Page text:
Should We Stress Test Supply Chains?
Most antibiotics used in the United States are manufactured in China, underscoring the threat coronavirus presents to supply chains.
Coronavirus is the global threat du jour. But remember back in 2008, when the world economy faced another big crisis? One of the responses to the Great Recession was to require banks to undergo “stress tests” to try to see whether they could withstand a similar threat in the future.
Writing in The Hill, Gary M. Goldfarb proposed that we take a similar approach to the supply chains of companies that want to list their shares on the stock market.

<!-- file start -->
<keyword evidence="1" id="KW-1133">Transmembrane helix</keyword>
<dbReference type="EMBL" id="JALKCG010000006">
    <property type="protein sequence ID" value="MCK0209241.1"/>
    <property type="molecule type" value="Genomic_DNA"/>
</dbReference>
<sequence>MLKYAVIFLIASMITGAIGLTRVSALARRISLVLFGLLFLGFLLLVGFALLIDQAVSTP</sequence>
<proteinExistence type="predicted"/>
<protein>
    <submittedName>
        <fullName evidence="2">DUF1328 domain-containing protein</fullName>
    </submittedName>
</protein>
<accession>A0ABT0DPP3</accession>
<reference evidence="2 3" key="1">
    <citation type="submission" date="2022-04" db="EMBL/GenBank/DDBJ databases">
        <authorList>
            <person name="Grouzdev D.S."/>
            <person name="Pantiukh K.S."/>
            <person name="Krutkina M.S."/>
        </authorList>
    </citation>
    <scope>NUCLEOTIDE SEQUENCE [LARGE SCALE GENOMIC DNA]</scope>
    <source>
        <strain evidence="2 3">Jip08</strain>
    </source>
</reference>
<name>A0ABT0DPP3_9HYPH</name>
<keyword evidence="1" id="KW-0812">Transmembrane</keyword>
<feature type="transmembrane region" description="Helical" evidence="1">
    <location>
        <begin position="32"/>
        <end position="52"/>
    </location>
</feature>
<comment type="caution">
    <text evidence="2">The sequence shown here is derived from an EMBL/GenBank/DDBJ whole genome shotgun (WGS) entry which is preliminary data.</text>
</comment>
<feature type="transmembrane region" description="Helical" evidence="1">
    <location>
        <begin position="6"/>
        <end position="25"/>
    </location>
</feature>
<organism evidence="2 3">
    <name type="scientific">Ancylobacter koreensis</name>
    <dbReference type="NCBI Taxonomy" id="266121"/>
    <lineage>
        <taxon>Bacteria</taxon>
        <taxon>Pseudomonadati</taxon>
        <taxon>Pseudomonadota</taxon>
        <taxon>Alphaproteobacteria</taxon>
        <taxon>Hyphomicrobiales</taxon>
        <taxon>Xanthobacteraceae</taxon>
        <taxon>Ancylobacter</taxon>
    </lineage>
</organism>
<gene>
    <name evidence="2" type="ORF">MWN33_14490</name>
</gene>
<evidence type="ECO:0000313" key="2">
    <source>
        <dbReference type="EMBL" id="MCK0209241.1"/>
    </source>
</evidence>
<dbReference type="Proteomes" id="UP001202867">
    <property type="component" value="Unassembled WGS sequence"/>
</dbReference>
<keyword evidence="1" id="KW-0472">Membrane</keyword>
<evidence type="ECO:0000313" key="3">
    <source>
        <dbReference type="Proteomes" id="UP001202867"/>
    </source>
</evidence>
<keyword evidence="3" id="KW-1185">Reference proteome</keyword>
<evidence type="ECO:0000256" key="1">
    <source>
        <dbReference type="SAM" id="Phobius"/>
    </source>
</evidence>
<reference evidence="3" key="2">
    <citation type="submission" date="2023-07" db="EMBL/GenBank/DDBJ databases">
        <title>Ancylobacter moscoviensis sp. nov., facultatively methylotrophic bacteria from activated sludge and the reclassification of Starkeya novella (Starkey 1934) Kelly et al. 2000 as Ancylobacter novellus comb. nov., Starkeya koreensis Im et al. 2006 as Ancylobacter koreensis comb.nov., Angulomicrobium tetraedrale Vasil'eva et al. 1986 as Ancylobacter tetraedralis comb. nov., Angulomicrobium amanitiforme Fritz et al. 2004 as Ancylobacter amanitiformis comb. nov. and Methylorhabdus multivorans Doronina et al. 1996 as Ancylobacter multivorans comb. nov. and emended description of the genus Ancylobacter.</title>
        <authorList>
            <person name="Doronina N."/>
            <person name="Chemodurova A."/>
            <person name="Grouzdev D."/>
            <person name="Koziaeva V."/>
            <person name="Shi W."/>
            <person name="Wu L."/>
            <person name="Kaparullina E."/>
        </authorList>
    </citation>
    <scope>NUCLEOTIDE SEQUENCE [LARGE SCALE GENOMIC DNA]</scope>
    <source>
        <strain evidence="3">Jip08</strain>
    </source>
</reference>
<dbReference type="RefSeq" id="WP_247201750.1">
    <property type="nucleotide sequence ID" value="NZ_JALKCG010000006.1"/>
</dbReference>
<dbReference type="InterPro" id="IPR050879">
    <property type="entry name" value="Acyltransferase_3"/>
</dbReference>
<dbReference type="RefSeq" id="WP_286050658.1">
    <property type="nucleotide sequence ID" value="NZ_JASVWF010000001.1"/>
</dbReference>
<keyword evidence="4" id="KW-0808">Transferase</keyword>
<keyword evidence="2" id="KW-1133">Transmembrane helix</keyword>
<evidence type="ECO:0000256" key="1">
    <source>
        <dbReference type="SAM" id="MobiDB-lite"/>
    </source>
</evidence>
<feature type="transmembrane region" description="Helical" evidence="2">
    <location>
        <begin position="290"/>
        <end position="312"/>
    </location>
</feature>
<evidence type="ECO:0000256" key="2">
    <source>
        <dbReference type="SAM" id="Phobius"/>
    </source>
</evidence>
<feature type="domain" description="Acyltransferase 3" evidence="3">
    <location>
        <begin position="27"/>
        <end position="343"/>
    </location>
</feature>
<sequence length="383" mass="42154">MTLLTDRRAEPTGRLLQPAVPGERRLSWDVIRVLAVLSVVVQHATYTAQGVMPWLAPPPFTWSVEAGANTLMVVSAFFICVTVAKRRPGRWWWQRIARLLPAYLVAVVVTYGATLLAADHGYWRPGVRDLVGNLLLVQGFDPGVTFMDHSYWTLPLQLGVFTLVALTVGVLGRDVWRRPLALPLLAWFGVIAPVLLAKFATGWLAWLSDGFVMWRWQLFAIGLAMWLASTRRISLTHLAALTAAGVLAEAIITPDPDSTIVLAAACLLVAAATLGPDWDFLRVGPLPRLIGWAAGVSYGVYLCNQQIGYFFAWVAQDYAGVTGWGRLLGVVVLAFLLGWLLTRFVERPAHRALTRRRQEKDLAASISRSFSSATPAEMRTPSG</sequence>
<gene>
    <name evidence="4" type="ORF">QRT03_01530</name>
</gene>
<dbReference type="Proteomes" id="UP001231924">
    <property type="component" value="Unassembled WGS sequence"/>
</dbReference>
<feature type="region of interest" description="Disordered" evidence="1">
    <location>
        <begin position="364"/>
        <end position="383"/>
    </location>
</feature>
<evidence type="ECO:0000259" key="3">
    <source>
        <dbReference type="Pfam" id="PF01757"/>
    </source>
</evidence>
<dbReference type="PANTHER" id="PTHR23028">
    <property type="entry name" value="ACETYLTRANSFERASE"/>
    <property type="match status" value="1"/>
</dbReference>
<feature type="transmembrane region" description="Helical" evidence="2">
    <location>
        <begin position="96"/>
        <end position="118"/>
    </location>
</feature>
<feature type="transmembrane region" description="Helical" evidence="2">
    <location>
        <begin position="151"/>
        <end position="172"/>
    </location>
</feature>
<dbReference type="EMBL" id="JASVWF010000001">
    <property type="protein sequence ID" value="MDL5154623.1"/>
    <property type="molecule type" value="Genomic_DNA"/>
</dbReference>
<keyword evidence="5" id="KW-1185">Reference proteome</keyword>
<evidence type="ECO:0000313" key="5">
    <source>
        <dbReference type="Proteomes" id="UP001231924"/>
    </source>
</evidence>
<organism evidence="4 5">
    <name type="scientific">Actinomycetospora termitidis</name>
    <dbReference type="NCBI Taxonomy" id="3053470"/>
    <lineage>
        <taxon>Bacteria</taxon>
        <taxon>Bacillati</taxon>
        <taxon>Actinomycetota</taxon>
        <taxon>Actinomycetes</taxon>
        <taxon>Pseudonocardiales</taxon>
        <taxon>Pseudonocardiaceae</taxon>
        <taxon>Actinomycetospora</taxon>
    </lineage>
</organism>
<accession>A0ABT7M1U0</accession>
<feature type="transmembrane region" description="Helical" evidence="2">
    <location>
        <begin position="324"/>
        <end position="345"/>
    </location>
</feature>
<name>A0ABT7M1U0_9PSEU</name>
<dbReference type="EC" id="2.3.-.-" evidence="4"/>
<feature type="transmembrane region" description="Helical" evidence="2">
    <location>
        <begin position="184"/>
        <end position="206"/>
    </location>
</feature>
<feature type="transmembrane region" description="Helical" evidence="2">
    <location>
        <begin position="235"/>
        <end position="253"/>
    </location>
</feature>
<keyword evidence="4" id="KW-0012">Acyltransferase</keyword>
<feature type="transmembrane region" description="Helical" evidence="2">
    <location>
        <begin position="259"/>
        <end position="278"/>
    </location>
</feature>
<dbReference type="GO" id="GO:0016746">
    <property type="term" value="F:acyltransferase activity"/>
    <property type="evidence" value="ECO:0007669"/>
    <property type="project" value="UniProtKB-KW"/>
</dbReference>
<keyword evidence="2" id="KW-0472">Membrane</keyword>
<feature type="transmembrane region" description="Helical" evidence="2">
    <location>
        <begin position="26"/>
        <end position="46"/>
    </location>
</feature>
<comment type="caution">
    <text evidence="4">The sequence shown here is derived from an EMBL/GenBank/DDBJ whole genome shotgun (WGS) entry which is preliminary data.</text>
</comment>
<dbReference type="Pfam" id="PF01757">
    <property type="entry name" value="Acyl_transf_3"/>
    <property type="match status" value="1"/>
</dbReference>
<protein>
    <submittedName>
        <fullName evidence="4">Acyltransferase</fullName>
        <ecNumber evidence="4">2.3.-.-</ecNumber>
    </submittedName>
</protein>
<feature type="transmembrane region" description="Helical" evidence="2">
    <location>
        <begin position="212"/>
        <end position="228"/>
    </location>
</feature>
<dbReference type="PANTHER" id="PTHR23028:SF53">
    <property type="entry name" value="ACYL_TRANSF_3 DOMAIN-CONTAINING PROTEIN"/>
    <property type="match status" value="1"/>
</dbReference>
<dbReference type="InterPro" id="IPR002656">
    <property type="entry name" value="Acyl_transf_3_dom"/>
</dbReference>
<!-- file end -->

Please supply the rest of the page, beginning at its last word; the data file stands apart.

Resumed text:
“As an investor, I would certainly want to know where a risk of supply chain disruption exists,” wrote Goldfarb, chief strategy officer of Interport Logistics LLC. “Government entities should require this of their vendors to make certain essential goods are not in the hands of others. And we should secure our medical supplies and the supply of essential items. A stress test would identify any risk.”
Goldfarb’s modest suggestion takes on a special urgency, considering that 97 percent of antibiotics used in the United States are produced in China.